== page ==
But where does the Berliner come in?
This was my potential stroke of genius – Berliners are also a pilsner/wheat base. But they are of lower gravity than the saison/radler, and often brewed without hops. Thus, a Berliner could be prepared by diluting the pre-boiled wort in water, which would then be kettle soured.
Vola, three 5-gallon batches of beer from one 10-gallon batch…but for one flaw. My original plan was to produce an ~1.035 OG Berliner wort by diluting the pre-boil wort 25% with water. But that involved collecting ~5L more wort than my kettle can hold. And because I needed to pastureize the Berliner wort, it was critical the wort fit into the kettle. But the solution was simple. Dilute the wort 1:1 with water, then bring up the gravity with DME.
Splitting the Wort – Step-By-Step
The first step is the obvious one – mash in. 7.5 kg of Pilsner Malt and 2.5 kg of Wheat Malt were mashed at 66.7 C for 60 minutes. The mash was sparged, collecting 50L of wort (literally leaving ~1 cm between the top of the wort and the top of the kettle). The wort was heated to 80C, while circulating the wort through my brew pump. This sanitised both the pump and the wort.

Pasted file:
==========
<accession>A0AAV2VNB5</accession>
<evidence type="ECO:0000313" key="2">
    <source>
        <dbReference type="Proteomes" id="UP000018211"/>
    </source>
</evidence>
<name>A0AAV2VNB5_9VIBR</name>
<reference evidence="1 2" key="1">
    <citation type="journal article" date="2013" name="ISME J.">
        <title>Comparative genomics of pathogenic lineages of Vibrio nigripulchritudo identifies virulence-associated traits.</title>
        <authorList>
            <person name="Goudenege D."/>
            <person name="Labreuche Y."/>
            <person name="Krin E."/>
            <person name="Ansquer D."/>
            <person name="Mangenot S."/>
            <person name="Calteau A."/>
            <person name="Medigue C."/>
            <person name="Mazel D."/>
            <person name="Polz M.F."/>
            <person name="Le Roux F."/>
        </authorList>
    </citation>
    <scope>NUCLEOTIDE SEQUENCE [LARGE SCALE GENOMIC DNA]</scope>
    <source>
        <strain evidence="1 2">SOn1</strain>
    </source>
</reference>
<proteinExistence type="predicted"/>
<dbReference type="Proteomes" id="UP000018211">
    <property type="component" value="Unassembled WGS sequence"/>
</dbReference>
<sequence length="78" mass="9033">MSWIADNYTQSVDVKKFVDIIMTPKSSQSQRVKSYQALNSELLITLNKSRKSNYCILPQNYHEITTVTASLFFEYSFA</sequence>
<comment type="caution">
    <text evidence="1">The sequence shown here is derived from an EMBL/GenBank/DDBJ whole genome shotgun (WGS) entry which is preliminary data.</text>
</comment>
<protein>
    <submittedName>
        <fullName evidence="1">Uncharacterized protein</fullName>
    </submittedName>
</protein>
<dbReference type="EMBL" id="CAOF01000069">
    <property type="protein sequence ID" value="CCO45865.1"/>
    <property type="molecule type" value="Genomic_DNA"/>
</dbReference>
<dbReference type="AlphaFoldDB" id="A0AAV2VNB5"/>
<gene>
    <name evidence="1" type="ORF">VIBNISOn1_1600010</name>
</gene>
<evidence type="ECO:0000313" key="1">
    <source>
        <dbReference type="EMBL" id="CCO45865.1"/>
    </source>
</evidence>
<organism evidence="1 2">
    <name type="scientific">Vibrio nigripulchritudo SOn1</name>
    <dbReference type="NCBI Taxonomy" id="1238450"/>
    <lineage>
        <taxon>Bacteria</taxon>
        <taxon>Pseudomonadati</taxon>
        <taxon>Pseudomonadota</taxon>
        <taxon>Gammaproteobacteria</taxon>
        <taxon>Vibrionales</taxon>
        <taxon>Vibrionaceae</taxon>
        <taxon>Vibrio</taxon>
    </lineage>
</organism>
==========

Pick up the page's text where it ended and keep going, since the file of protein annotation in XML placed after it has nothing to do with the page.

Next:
While the wort & pump were heating, I heated 650 g of light DME to 80 C in some water, and added that to cool water in a carboy, for a final volume of ~10L. I carefully pumped ~12L of pasteurisation -temperature beer into the carboy, carefully directing the flow of wort so it was pumped directly into the water. This avoided shattering the carboy by preventing hot wort contacting glass. As luck would have it, this led to wort at 38C; just 1 degree warmer than my desired souring temperature.
The rest of the brewing process was straight-forward. I brought the remaining 38L of wort to a boil and added 25g (23 IBU) of Warrior hops for an hour. Irish moss was added 15 minutes before the end of the boil, and I performed a 20 min whirlpool with 28 g of Spalter hops at flame-out. 10L of wort was transferred to a fermentation pail, and the remaining 23L to a carboy.